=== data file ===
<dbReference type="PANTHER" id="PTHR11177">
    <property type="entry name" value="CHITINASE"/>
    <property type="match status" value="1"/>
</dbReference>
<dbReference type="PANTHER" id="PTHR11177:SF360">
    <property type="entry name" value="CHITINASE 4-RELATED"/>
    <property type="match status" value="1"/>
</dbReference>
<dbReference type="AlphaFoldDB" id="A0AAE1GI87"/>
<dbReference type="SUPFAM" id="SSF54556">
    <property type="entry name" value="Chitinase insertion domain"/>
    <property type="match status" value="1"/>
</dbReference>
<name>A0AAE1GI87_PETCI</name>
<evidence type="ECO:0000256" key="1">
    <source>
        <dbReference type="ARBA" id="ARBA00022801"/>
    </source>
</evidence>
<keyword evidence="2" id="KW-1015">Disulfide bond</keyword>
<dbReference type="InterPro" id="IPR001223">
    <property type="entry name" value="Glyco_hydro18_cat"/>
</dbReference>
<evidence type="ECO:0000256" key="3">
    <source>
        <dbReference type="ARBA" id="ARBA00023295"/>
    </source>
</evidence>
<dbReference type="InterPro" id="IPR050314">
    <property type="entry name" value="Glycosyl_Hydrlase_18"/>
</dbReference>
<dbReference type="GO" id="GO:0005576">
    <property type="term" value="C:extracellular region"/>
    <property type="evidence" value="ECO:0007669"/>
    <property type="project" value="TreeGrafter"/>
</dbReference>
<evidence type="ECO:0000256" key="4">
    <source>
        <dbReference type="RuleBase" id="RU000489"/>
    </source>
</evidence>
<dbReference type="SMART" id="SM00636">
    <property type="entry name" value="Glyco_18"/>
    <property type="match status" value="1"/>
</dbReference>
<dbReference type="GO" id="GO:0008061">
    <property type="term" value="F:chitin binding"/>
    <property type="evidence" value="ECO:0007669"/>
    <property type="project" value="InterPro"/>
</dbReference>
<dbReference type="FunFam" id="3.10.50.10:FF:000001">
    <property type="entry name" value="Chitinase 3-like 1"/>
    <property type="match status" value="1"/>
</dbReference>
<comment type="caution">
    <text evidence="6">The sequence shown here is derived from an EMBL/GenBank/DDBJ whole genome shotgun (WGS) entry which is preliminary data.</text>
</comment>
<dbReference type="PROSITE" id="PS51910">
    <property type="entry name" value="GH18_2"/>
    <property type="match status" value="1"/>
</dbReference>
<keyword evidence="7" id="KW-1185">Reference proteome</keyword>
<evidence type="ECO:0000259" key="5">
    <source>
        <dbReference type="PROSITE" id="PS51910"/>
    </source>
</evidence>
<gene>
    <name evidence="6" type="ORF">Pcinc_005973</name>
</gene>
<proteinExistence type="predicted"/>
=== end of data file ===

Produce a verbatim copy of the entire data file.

<dbReference type="PANTHER" id="PTHR11177">
    <property type="entry name" value="CHITINASE"/>
    <property type="match status" value="1"/>
</dbReference>
<dbReference type="PANTHER" id="PTHR11177:SF360">
    <property type="entry name" value="CHITINASE 4-RELATED"/>
    <property type="match status" value="1"/>
</dbReference>
<dbReference type="AlphaFoldDB" id="A0AAE1GI87"/>
<dbReference type="SUPFAM" id="SSF54556">
    <property type="entry name" value="Chitinase insertion domain"/>
    <property type="match status" value="1"/>
</dbReference>
<name>A0AAE1GI87_PETCI</name>
<evidence type="ECO:0000256" key="1">
    <source>
        <dbReference type="ARBA" id="ARBA00022801"/>
    </source>
</evidence>
<keyword evidence="2" id="KW-1015">Disulfide bond</keyword>
<dbReference type="InterPro" id="IPR001223">
    <property type="entry name" value="Glyco_hydro18_cat"/>
</dbReference>
<evidence type="ECO:0000256" key="3">
    <source>
        <dbReference type="ARBA" id="ARBA00023295"/>
    </source>
</evidence>
<dbReference type="InterPro" id="IPR050314">
    <property type="entry name" value="Glycosyl_Hydrlase_18"/>
</dbReference>
<dbReference type="GO" id="GO:0005576">
    <property type="term" value="C:extracellular region"/>
    <property type="evidence" value="ECO:0007669"/>
    <property type="project" value="TreeGrafter"/>
</dbReference>
<evidence type="ECO:0000256" key="4">
    <source>
        <dbReference type="RuleBase" id="RU000489"/>
    </source>
</evidence>
<dbReference type="SMART" id="SM00636">
    <property type="entry name" value="Glyco_18"/>
    <property type="match status" value="1"/>
</dbReference>
<dbReference type="GO" id="GO:0008061">
    <property type="term" value="F:chitin binding"/>
    <property type="evidence" value="ECO:0007669"/>
    <property type="project" value="InterPro"/>
</dbReference>
<dbReference type="FunFam" id="3.10.50.10:FF:000001">
    <property type="entry name" value="Chitinase 3-like 1"/>
    <property type="match status" value="1"/>
</dbReference>
<comment type="caution">
    <text evidence="6">The sequence shown here is derived from an EMBL/GenBank/DDBJ whole genome shotgun (WGS) entry which is preliminary data.</text>
</comment>
<dbReference type="PROSITE" id="PS51910">
    <property type="entry name" value="GH18_2"/>
    <property type="match status" value="1"/>
</dbReference>
<keyword evidence="7" id="KW-1185">Reference proteome</keyword>
<evidence type="ECO:0000259" key="5">
    <source>
        <dbReference type="PROSITE" id="PS51910"/>
    </source>
</evidence>
<gene>
    <name evidence="6" type="ORF">Pcinc_005973</name>
</gene>
<proteinExistence type="predicted"/>